IL PROBLEMA REALE CHE PONE BERLUSCONI È ECONOMICO!
L’ARTICOLO È COSÌ RIASSUNTO:
- LA MACCHINA POLITICA DI BERLUSCONI È ALLO SFASCIO.
- IL SUO PRIMO DIBATTITO TELEVISIVO È STATO UN DISASTRO.
- LA SUA COALIZIONE E IL SUO GOVERNO SONO FUORI CONTROLLO.
- BERLUSCONI STA ATTACCANDO ORMAI ANCHE LA GRANDE IMPRESA - NOCCIOLO DEI SUOI SOSTENITORI IERI - SEMPRE PIÙ PREOCCUPATA PER QUEL CHE SEMBRA L'INARRESTABILE DECLINO ITALIANO.
- L’ULTIMO SONDAGGIO LO VEDE SOTTO DI 3,5 A 5 PUNTI E LA DISTANZA È AUMENTATA INVECE DI DIMINUIRE.
- IL SUO SORRISO DI VITTORIA CHE FU A LUNGO IL SUO EMBLEMA, ASSOMIGLIA SEMPRE PIÙ AD UNA SMORFIA
- BERLUSCONI SPERA CHE ALL’ULTIMO MOMENTO GLI ITALIANI CI RIPENSINO E TORNINO A VOTARE IL SUO CARNEVALE POLITICO RAPPRESENTATO DAL SUO CIRCO.
LA CONCLUSIONE DELL'ARTICOLO È SCONFORTANTE, NON TANTO PER IL PREMIER, QUANTO PER GLI ITALIANI E PER IL SUO SUCCESSORE: LE DIFFICOLTÀ DEL PAESE SONO COSÌ FORMIDABILI CHE IL SUO SUCCESSORE DOVRÀ ESSERE QUASI UN SUPERUOMO PER FARCELA.
CHISSÀ SE IL CAVALIERE PENSA CHE ANCHE NEWSWEEK SIA CONTRO DI “LUI” PIUTTOSTO CHE CONTRO LA “SUA POLITICA”, FATTO NORMALE IN DEMOCRAZIA.
The Rise and Fall of Berlusconi
By Christopher Dickey
April 3, 2006
- Berlusconi's political machine is in meltdown.
- The candidate's first televised debate was a disaster.
- His coalition and his cabinet are out of control.
- Instead of tending to allies, he's battling the big business interests that ought to be his core support—all of them alarmed by Italy's seemingly unstoppable economic slide.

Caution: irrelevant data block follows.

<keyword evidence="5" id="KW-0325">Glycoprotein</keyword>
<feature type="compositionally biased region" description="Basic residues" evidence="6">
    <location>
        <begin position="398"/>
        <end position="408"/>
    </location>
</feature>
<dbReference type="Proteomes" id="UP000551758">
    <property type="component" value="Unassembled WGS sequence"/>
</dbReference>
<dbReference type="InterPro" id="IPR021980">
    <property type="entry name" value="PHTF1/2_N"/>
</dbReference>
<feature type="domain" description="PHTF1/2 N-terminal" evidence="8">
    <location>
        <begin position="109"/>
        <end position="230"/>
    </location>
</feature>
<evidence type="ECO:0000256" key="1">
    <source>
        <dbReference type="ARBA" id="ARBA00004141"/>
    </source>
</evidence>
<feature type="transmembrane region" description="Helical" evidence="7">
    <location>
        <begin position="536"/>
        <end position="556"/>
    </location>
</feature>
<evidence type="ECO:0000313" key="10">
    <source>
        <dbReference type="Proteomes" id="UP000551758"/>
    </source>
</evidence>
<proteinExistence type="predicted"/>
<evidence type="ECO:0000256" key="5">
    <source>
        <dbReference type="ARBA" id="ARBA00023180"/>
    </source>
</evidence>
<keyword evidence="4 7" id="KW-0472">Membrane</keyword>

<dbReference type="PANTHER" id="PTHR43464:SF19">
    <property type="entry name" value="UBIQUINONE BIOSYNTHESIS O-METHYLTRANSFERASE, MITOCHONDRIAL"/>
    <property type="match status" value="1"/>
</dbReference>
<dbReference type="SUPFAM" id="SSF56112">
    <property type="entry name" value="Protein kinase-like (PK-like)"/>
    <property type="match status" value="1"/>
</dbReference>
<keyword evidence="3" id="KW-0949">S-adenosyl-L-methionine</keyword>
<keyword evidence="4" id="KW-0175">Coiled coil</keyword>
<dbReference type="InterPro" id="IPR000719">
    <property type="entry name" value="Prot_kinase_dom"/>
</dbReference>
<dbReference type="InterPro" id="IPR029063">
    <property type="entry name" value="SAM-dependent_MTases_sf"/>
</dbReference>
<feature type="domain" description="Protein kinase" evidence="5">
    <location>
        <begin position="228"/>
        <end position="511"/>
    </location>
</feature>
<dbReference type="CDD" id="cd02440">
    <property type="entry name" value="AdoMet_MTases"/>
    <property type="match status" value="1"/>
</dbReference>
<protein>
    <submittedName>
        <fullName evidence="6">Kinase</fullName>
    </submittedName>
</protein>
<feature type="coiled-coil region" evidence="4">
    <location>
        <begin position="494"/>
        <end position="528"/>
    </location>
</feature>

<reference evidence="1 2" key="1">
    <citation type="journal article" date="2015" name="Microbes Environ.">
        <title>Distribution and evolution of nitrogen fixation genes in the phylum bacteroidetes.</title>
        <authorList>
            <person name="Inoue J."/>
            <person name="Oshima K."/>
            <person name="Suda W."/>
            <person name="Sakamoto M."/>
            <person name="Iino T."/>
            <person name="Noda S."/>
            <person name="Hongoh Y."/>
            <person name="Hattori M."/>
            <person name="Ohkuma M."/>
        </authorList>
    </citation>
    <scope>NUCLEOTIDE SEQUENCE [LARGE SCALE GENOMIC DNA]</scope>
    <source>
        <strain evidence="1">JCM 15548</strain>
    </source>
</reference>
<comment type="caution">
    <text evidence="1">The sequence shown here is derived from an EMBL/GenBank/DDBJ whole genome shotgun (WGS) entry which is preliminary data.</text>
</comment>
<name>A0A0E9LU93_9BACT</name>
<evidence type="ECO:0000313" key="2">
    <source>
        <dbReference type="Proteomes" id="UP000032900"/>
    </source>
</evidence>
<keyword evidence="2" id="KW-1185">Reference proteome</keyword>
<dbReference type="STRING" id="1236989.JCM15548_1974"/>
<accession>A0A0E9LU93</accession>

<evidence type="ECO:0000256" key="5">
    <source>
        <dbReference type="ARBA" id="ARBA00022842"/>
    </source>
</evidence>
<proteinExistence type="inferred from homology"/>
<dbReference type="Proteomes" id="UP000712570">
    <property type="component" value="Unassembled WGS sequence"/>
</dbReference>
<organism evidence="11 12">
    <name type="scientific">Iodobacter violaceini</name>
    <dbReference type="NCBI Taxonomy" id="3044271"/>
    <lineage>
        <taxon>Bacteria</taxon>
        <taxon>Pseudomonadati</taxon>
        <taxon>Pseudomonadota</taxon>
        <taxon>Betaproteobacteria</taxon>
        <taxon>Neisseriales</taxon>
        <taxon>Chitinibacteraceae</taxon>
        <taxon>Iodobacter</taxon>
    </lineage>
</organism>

- The latest polls show him behind by 3.5 to 5 points, a gap that has lately widened rather than narrowed.
- The winning smile that has long been his emblem looks increasingly like a rictus.
- Berlusconi's last best hope is that the last moment Italians will return to the long-running political carnival that has been Silvio's Circus.
It would be premature to count him out, Yet Europe wants him gone, for good reason.
Partly it's his government's uncanny knack for infuriating European leaders and for his last judiciary issues for even his ally Tony Blair has been rattled by accusations that the Italian magnate involved the husband of a British cabinet member in money laundering and tax evasion, a charge both men deny.
The real danger that Berlusconi's Italy poses for Europe, however, is economic.
From an already anemic growth rate of 1.8 percent in 2001, Italy slowed to 0.0 last year. Niente!
Worries are growing that the country will be an increasing drag on the rest of the European Union. "There's no doubt that Italy is the sick man of Europe," says economist Tito Boeri of the prestigious Bocconi University business school in Milan.
Berlusconi blames sept11 and the euro but doesn't go so far as to say he'd pull out of the euro zone, if re-elected. Berlusconi recognizes as well as anyone that Italy's economic decline would probably accelerate under more-populist policies. "Deficits would go sky-high," says Antonio Missiroli, chief policy analyst at the European Policy Center in Brussels. "You could end up with a sort of Argentina-like crisis."
Il Cavaliere has made almost no effort to introduce the sort of serious reforms that could reverse the slide. "In his five years there were neither big privatizations nor structural reforms," says Boeri. "His idea was just to raise public expenditure and cut taxes to revitalize demand." It didn't work.
Many European businessmen now worry that, eventually, Italy's economy will deteriorate to such an extent that the country could be forced out of the euro zone even if Berlusconi doesn't really want to go that route—and even if Prodi, Mr. Europe, is elected.
Even if Prodi wins by a substantial margin, he will have a hard time governing thanks to changes in the electoral law pushed through by Berlusconi. Italy has returned to the old system of proportional representation that created such unstable coalitions in the past.
Italy's trade deficit for 2005 surpassed 10 billion, a result of both skyrocketing energy costs and rising labor expenses. European budget deficits are supposed to be held to 3 percent of GDP annually. Several countries have exceeded that, but Italy, at about 4 percent, is among the worst…CONTINUE